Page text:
Cornelius company behind latest carbon storage discovery
by Staff Writer
CORNELIUS – Environmental scientists have for years tried to find ways to remove harmful carbon monoxide from the air.
A Cornelius father-and-son team is joining with a Texas researcher who has found a way that is inexpensive, efficient and proven.
Paul and Jason Ornstein, owners of Framergy, leverage and commercialize scientific discoveries so they can be put to effective use.
One such discovery belongs to Hong-Cai Zhou. Zhou is a research professor at Texas A&M University, where he made the discovery of a new carbon capture material called “polyamine tethered porous polymer network.”
Jason Ornstein first learned of the research when he was finishing his master’s degree in environmental science at New York University after serving three tours of duty in Iraq with the U.S. Army.
When he discovered Dr. Zhou’s research he knew it was something he and his father had to get behind.
Zhou’s discovery works by starting with a single molecule trap that is configured of chemicals that work together to take the carbon dioxide out of the air and transfer it into a metal organic framework, which stores the carbon dioxide.
The end result is something that looks like pieces of sand or dried mud. One small piece contains enough carbon to fill a football field.
Paul Ornstein said the research on the project has taken more than six years and was funded by grants from the federal government – nearly $5.5 million worth.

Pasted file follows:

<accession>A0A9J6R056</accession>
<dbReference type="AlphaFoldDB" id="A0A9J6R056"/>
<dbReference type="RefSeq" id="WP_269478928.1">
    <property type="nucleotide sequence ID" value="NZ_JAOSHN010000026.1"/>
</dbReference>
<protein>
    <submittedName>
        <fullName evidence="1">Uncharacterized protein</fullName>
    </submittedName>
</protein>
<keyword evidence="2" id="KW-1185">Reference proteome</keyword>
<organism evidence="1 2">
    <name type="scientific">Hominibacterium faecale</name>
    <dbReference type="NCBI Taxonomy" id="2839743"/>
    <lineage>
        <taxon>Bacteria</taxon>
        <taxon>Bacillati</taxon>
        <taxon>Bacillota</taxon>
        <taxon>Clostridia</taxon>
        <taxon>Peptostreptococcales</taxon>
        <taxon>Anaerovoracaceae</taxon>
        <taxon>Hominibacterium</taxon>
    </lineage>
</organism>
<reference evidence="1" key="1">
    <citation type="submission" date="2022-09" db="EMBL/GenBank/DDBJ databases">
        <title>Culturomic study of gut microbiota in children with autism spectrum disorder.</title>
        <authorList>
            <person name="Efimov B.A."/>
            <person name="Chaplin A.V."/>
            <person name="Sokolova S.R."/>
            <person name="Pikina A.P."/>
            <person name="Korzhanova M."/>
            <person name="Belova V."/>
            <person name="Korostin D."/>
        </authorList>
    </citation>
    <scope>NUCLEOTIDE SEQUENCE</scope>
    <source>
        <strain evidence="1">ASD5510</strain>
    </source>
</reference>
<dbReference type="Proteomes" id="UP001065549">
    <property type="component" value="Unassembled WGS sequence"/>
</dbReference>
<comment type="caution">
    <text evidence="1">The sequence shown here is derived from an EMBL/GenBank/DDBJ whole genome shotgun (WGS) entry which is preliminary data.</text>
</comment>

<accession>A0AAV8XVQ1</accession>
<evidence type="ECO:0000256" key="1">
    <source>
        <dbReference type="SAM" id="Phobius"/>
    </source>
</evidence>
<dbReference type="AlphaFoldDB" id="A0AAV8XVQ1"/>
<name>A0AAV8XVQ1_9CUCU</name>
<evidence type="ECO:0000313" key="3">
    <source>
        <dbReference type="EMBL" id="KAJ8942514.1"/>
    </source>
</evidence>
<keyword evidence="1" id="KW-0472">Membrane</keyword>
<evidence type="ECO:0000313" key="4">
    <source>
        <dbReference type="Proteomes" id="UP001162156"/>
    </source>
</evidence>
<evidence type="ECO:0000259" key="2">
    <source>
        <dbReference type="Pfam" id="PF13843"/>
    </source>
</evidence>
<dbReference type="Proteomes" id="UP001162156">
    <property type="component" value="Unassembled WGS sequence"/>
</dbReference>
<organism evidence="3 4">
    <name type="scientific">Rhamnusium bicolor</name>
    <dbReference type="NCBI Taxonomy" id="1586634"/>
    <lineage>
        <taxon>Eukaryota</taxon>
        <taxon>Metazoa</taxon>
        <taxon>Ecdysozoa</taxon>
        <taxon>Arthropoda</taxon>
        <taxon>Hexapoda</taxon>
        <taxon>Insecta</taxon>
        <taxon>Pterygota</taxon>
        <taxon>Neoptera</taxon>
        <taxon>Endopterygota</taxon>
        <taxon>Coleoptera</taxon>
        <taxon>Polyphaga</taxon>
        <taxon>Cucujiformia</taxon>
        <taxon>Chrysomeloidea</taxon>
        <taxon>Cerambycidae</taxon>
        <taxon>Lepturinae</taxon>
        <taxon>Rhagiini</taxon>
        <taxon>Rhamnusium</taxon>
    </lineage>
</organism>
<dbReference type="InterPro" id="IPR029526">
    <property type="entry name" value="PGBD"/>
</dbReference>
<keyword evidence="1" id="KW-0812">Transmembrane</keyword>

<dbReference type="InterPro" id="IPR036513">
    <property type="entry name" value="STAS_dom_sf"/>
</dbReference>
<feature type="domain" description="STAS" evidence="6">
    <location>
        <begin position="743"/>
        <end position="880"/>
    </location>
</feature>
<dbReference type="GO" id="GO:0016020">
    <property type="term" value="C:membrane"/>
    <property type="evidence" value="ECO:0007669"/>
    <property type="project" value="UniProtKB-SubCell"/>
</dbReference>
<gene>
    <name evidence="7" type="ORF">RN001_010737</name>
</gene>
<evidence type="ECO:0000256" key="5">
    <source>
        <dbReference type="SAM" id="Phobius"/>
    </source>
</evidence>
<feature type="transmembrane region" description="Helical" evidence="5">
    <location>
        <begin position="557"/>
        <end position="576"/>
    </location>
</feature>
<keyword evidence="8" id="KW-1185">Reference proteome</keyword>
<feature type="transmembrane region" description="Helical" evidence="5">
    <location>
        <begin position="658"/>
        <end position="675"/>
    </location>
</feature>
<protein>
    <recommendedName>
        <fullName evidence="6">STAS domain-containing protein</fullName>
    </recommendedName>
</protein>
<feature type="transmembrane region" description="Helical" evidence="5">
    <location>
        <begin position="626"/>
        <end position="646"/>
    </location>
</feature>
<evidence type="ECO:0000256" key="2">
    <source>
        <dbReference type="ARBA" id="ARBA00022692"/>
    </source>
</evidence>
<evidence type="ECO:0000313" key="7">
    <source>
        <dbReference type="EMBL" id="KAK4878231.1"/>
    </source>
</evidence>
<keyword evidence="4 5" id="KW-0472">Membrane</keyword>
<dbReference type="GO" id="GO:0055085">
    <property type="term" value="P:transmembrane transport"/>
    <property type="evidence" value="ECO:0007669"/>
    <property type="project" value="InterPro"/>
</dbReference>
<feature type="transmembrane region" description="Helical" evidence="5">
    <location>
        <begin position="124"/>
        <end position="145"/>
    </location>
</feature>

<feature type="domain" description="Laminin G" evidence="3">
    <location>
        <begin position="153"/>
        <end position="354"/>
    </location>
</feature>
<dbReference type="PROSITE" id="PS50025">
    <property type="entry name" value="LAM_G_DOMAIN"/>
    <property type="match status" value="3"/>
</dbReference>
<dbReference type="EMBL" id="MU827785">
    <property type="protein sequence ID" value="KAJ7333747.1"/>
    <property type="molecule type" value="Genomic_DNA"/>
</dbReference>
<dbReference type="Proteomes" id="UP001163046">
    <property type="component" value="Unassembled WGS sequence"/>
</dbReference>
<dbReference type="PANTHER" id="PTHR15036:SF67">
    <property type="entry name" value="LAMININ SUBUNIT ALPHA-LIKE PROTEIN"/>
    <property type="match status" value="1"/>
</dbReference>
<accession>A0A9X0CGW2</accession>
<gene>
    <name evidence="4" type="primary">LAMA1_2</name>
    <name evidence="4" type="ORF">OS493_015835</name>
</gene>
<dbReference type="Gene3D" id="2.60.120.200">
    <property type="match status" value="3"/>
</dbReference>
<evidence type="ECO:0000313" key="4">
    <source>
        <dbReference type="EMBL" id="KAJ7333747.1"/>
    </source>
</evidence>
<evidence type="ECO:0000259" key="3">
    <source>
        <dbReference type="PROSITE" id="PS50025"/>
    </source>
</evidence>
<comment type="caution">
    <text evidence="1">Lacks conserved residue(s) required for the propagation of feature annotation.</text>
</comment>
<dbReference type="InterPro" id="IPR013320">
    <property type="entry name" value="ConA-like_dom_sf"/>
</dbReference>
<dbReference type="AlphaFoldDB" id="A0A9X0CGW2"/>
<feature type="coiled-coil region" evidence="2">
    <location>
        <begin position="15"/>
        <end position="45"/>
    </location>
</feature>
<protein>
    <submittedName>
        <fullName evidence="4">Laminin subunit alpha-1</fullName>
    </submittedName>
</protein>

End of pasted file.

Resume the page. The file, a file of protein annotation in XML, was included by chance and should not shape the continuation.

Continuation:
“The concept of storing CO2 is not new, but the problem has been they’ve been storing it in liquid, which requires huge storage mechanisms,” Paul Ornstein said. “Our method is 70 percent cheaper than others and it stores it in something miniscule.”
Since announcing this new science, Paul Ornstein said the company and Zhou have had a great response from investors, industrialists and scientists.
Last year, Framergy held a meeting at the Peninsula Club with industrialists from the area and by the end of the meeting had investors lined up.
“We had a fantastic response,” Paul Ornstein said. “Now we have to take it to the next level.”
While Paul Ornstein focuses on the operations of Framergy and getting local investors, Jason Ornstein and Zhou have traveled the world taking their science to major environmental summits in China and other countries.
Because the science is still so new, Paul Ornstein said the next step is “getting industrial partners to create some real-life, big-time field testing.”
He said the company has already been reached out to build a mechanism that will work on natural gas fuel tanks for storage of the CO2.
Paul Ornstein said Framergy is working on finalizing its patents as it continues to court investors.
For more information on Framergy and Zhou’s discovery, visit www.framergy.com.